Justice M Dhandapani allowed the petition and observed that uniforms, notebooks, and other reading materials are all necessary and form an integral part of education that is imparted to the petitioner under the Act. He emphasized that it is the duty of the State to provide free and compulsory education to the children who belong to the Economically Weaker Section (EWS) and Disadvantaged Groups (DG). He rejected the state government’s argument that only tuition fees were mandated under the act for reimbursement for the students admitted under the Act. He directed the government’s school education secretary to issue instructions within two weeks to officials of the department and schools to not claim any amount from the children but lay claim on the state and that the state should defray all such expenses.
Kerala HC: Unique facts of each case regarding sexual offence should be considered for pleas to quash the criminal proceedings following amicable settlement outside Courts.
In Vishnu vs. State of Kerala & Another and other connected matters, a batch of cases involving individuals accused of sexual offences under the IPC or the Protection of Children from Sexual Offences Act, 2012 (POCSO Act) was brought before the Court seeking quashing of the proceedings against them as they had reached an amicable settlement with the victims. Single Judge Bench of the Kerala High Court presided over by Justice Kauser Edappagath observed that each case should be decided based on its unique facts and circumstances. Within the purview of Section 482 of the CrPC, he laid down a broad set of principles to be considered when examining such pleas involving non-compoundable sexual offences against women and children through a compromise between the accused and the victim.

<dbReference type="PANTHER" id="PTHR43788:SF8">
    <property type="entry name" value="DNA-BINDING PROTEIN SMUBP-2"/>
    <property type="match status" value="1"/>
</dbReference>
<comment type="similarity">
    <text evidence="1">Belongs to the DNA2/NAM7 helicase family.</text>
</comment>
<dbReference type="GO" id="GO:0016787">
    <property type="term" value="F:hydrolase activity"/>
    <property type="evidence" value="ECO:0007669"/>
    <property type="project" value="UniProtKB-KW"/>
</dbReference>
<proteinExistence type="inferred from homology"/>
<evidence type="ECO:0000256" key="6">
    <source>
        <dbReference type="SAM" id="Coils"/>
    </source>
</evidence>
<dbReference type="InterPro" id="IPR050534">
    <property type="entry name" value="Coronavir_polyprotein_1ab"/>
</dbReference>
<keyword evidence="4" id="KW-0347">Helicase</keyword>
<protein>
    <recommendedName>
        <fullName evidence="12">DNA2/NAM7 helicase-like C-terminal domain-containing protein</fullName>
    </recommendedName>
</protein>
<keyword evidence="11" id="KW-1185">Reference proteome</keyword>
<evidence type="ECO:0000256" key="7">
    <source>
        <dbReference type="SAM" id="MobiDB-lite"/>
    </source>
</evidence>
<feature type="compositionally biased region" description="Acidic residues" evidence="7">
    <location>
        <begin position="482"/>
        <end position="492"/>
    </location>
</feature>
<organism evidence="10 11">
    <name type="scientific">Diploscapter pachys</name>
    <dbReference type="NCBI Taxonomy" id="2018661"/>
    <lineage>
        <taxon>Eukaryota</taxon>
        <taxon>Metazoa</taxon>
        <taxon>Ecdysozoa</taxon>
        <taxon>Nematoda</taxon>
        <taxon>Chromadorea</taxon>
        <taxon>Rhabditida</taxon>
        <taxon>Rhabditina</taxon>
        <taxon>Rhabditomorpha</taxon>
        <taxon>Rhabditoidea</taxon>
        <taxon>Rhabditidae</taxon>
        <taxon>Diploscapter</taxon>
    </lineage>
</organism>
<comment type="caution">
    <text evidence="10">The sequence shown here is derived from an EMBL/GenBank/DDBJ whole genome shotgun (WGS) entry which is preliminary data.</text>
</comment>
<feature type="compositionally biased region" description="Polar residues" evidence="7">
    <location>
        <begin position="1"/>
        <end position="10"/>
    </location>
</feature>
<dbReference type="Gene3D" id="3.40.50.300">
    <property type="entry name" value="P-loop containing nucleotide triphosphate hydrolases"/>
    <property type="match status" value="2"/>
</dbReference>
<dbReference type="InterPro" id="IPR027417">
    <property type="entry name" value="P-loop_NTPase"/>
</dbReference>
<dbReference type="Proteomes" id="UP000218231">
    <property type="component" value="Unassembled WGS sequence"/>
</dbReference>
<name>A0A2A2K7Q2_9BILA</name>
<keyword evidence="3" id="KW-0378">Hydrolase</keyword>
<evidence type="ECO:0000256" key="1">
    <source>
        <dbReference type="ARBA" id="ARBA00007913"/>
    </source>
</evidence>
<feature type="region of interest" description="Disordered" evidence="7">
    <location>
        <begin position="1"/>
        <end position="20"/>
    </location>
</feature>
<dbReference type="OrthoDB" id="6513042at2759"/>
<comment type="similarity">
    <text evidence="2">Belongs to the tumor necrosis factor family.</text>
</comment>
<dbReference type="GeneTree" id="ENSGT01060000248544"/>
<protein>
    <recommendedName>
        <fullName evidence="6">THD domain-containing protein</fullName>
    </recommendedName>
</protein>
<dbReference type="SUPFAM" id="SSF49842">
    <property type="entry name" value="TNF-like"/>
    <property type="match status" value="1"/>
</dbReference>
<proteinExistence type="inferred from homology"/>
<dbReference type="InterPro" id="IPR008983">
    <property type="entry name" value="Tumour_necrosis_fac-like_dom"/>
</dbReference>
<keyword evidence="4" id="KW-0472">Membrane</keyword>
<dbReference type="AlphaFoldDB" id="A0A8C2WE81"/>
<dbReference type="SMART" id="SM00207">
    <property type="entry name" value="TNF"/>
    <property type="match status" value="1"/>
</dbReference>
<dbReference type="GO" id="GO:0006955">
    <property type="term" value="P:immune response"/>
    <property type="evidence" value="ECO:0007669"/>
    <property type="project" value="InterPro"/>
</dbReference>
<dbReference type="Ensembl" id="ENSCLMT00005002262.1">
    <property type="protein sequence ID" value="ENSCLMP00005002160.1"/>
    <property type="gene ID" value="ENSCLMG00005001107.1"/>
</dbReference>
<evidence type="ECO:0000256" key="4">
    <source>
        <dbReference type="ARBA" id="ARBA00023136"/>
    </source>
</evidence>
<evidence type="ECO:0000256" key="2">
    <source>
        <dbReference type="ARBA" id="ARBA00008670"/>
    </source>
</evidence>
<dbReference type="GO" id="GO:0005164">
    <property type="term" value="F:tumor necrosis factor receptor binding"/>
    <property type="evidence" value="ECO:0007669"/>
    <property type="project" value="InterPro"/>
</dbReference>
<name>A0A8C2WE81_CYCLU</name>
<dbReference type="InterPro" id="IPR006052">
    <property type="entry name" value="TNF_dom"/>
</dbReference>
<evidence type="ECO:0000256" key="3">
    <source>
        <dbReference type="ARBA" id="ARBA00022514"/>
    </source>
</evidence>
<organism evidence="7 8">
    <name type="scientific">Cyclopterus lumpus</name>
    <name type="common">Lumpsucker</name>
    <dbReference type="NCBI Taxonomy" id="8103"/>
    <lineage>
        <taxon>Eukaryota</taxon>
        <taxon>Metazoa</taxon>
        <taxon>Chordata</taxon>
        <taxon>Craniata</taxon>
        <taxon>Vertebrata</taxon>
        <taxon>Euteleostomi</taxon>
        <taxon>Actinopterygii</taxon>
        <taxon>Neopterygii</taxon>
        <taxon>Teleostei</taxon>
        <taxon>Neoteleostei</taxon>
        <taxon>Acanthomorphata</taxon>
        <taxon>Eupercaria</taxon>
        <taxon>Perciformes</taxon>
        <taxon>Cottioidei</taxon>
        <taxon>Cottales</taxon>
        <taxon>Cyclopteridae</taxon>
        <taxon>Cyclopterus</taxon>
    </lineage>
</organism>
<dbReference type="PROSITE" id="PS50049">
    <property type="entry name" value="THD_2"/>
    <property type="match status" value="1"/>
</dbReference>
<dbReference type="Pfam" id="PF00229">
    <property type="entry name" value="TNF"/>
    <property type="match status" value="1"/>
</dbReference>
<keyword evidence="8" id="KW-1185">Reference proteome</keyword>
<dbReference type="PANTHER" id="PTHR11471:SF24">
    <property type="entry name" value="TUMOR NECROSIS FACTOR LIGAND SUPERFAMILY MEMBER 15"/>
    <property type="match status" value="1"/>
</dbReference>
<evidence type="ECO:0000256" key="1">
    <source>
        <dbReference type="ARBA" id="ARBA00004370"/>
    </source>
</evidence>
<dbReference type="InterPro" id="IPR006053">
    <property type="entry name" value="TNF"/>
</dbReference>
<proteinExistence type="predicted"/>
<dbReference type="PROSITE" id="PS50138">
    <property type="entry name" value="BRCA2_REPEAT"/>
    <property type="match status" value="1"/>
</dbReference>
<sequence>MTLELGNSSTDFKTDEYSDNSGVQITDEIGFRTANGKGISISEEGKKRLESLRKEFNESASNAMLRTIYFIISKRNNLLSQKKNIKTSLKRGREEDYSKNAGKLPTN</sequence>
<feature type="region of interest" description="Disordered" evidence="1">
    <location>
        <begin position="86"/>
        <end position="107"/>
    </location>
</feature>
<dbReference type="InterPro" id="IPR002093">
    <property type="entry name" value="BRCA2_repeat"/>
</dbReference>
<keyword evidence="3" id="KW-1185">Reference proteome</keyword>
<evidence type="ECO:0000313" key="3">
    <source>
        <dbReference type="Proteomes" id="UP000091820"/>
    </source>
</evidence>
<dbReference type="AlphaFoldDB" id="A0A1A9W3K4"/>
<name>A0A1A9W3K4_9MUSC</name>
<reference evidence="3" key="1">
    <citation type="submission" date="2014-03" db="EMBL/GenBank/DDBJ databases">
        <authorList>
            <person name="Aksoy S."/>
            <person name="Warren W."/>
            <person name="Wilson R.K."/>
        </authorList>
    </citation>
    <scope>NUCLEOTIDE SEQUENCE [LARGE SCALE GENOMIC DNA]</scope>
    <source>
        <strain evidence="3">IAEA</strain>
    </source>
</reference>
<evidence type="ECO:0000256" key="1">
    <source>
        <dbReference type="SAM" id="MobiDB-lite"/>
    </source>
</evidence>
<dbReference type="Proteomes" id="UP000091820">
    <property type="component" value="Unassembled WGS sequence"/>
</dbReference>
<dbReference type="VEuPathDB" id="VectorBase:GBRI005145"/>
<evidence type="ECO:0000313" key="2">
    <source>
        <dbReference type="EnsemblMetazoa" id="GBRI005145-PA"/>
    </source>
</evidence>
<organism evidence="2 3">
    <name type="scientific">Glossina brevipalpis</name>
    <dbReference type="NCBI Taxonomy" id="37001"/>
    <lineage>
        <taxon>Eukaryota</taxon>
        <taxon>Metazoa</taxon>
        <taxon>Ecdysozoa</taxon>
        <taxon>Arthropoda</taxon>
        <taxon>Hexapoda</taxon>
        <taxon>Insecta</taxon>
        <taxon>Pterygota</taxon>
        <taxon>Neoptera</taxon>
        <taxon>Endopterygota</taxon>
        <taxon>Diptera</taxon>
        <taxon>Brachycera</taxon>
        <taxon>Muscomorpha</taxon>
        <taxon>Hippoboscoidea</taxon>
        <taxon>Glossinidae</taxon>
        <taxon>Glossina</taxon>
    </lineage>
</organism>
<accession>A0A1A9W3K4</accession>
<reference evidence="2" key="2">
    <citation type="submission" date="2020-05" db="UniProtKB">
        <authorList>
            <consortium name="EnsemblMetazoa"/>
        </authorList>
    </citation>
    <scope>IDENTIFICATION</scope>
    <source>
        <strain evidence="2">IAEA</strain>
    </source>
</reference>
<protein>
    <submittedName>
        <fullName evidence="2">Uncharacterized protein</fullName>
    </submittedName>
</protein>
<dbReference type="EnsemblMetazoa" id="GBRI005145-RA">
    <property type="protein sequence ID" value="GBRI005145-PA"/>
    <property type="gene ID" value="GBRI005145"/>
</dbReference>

Many cases were related to prosecution for ‘sexual assault’ on a false promise of marriage. In such matters, the Court should consider if the allegation was that the accused had given a promise to the victim to marry, which at the inception was false and based on which the victim was induced into a sexual relationship. Without such an allegation or proof, the offence of rape will not be attracted in such cases.
In the acknowledged physical relationship between adults, the Court observed that the cases should be dropped if on perusal of the statement of the victim and the evidence collected during the investigation show that the intercourse was consensual.
In cases involving teenagers under POCSO Act, the Court stated that the petitions moved by the parent or guardian of the sexual assault victims to quash the criminal proceedings on the ground of compromise, the Court ought to consider whether the allegations prima facie constitute the ingredients of the offence, whether the settlement is in the best interest of the minor victim and whether the continuance of the proceedings against the accused and the participation of the minor victim in that proceedings would adversely affect the mental, physical, and emotional well-being of the victim.
For cases involving child sexual abuse by family members, the Court observed that the consent for settlement of the case by the victim need not be voluntary as there is the possibility that she is pressurised by the convict or by her own mother, who, in most cases, supports the accused. Thus, the court should consider the facts of the case and decide.